Helping to meet this need is another local organization: the Junior League of Lubbock. Over 30 volunteers within the Junior League of Lubbock have been recruited to help prepare materials and sew masks to be donated to healthcare workers, Melakian said.
Melakian, who has a sewing machine and fabric, became involved when she saw a report on people making homemade masks, she said. After finding a simple pattern, she began working.
“I have the materials and the skillset to do it, and it was more of a why not do it if I’m sitting at home anyways with the materials and the skills to be able to do it,” she said. “I would feel more guilty not being able to provide them, I guess.”
The sewing process for the masks is relatively simple, taking 6-7 minutes per mask, she said. Additional time is needed to cut the fabric, but she has been able to get help in doing so from Smith.
Smith owns a laser cutter engraver machine, which he had previously used to cut fabric to help with a quilting project, he said. Since he had the equipment, he reached out, and from there, was able to begin bulk-cutting the fabric for the masks.
As of last week, he has picked up 75 yards of material from the Junior League of Lubbock, he said, enough for 1500 masks. With the laser cutter engraver machine, he was able to cut 860 pieces under 2 hours.
“We’ve done quite a few here lately trying to take the cutting away from the folks that are doing the sewing, because cutting takes us about the same time as sewing, so if we can let the sewers sew and if me or somebody else is cutting, that takes a big amount of time off and they can be focusing on what’ they’re doing,” he said.
As of last week, Melakian had made more than 100 masks, and was made aware of more than 200 masks that were needed, she said.
Melakian is working with Sharon Robinson, a member of the Junior League of Lubbock, who is helping to distribute the masks. In an emailed statement, Robinson said the masks will be donated to the TTUHSC Mask Drive.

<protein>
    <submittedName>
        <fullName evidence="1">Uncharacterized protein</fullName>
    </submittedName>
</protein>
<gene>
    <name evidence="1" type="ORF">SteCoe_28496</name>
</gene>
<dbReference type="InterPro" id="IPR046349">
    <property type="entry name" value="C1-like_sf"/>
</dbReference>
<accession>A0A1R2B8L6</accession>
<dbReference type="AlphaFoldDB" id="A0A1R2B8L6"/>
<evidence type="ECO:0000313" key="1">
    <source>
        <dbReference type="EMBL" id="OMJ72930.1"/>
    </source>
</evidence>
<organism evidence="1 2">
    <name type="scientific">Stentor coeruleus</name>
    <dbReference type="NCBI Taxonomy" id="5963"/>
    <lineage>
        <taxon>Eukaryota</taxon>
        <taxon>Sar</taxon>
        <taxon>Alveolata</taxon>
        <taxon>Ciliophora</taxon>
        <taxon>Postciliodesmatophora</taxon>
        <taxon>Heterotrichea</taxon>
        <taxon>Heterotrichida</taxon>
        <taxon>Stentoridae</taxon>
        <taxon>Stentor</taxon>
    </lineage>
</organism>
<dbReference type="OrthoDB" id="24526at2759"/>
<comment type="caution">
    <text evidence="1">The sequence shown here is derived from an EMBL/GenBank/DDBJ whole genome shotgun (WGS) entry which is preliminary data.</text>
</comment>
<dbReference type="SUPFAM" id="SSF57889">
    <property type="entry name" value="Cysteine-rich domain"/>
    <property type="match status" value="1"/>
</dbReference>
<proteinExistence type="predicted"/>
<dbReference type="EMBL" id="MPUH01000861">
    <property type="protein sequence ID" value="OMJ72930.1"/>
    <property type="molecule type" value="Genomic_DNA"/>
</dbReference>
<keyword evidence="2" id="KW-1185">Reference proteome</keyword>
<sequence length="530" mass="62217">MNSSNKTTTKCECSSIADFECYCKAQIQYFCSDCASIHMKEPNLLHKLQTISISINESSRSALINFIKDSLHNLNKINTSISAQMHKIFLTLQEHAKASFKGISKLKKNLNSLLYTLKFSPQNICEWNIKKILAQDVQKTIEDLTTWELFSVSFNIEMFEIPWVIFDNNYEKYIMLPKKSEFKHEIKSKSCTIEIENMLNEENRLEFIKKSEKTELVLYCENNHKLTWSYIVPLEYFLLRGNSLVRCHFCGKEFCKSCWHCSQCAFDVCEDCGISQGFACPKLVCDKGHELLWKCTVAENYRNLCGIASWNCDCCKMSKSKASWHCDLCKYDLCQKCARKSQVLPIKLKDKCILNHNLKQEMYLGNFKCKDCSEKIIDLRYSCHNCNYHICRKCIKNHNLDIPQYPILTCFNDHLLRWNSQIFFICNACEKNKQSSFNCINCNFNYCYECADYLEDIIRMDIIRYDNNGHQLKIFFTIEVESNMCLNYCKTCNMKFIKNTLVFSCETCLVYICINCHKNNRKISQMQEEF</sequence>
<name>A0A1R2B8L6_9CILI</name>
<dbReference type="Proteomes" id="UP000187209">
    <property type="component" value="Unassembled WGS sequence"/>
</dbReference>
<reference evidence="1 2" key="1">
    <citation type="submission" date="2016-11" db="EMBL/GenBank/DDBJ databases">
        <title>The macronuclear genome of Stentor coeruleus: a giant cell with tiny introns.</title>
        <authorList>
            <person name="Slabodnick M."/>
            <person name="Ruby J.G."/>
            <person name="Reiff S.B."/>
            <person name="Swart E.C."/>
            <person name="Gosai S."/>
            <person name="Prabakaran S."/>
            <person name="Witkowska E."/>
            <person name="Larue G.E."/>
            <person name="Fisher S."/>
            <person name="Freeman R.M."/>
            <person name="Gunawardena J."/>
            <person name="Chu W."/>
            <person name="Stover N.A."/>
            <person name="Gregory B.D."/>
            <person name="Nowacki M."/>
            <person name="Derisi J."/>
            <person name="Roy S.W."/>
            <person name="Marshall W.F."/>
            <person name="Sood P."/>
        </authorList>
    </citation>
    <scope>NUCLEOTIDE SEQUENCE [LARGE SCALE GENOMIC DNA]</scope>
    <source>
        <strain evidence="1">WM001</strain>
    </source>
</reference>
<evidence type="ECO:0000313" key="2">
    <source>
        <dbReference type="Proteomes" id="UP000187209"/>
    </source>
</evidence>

“We expect to continue sewing and distributing the masks over the next few weeks to TTUHSC with the assistance of our Junior League of Lubbock members,” Robinson said in the emailed statement.
There will hopefully be a time when mask production by manufacturers catches up to the current demand, but in this moment, it is not there, Smith said. Until then, the only way for it to get done is in the community.
“What other choice do we have?,” he said. “I mean, everybody that can play a part is going to have to do so, and I think most people would, you know, if they have a way.”
In addition to individual community members, local businesses have also supported the efforts to make homemade masks, Edwards said, donating materials or services to Face Masks for Lubbock.
Slate Group and Unity in Glass have bulk cut material for the sewing kits, Pattys Heart has provided discounted fabric and help with sewing, J Hoffman and Kendra Scott, owned by Courtney Wicks and family, have donated over 500 bandanas as well as jewelry, Cat Co Iron Works have donated steel drop boxes and Comet Cleaners is helping with the washing and drying of face masks.
If individuals want to join Face Masks for Lubbock or donate materials such as sewing machines, cutting tools and 100% tightly woven cotton fabric, they can find more information at http://getconnected.volunteerlubbock.org/agency/detail/FaceMasks4LBK/
“It’s going to take a village to overcome the challenges we are facing in these perilous times,” Edwards said.